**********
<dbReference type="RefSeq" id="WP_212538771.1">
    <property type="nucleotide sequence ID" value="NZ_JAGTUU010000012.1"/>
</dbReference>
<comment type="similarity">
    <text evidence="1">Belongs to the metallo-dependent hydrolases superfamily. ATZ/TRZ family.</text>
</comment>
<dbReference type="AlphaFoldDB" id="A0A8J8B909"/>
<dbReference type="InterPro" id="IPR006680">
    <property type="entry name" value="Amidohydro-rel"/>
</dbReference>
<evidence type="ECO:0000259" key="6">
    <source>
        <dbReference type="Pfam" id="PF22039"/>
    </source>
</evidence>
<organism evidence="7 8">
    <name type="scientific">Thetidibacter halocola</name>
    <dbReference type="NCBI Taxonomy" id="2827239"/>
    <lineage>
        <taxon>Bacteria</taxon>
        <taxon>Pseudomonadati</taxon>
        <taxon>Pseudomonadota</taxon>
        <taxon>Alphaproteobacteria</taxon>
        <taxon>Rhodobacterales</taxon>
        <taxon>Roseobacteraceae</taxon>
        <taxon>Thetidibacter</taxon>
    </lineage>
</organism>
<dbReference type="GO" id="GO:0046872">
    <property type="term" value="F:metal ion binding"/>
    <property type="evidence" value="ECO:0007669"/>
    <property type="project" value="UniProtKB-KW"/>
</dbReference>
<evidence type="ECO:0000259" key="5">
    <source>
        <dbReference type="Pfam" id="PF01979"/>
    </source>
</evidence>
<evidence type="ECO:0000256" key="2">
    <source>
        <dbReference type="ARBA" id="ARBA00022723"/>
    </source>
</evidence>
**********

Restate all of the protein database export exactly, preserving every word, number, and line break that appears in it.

<dbReference type="RefSeq" id="WP_212538771.1">
    <property type="nucleotide sequence ID" value="NZ_JAGTUU010000012.1"/>
</dbReference>
<comment type="similarity">
    <text evidence="1">Belongs to the metallo-dependent hydrolases superfamily. ATZ/TRZ family.</text>
</comment>
<dbReference type="AlphaFoldDB" id="A0A8J8B909"/>
<dbReference type="InterPro" id="IPR006680">
    <property type="entry name" value="Amidohydro-rel"/>
</dbReference>
<evidence type="ECO:0000259" key="6">
    <source>
        <dbReference type="Pfam" id="PF22039"/>
    </source>
</evidence>
<organism evidence="7 8">
    <name type="scientific">Thetidibacter halocola</name>
    <dbReference type="NCBI Taxonomy" id="2827239"/>
    <lineage>
        <taxon>Bacteria</taxon>
        <taxon>Pseudomonadati</taxon>
        <taxon>Pseudomonadota</taxon>
        <taxon>Alphaproteobacteria</taxon>
        <taxon>Rhodobacterales</taxon>
        <taxon>Roseobacteraceae</taxon>
        <taxon>Thetidibacter</taxon>
    </lineage>
</organism>
<dbReference type="GO" id="GO:0046872">
    <property type="term" value="F:metal ion binding"/>
    <property type="evidence" value="ECO:0007669"/>
    <property type="project" value="UniProtKB-KW"/>
</dbReference>
<evidence type="ECO:0000259" key="5">
    <source>
        <dbReference type="Pfam" id="PF01979"/>
    </source>
</evidence>
<evidence type="ECO:0000256" key="2">
    <source>
        <dbReference type="ARBA" id="ARBA00022723"/>
    </source>
</evidence>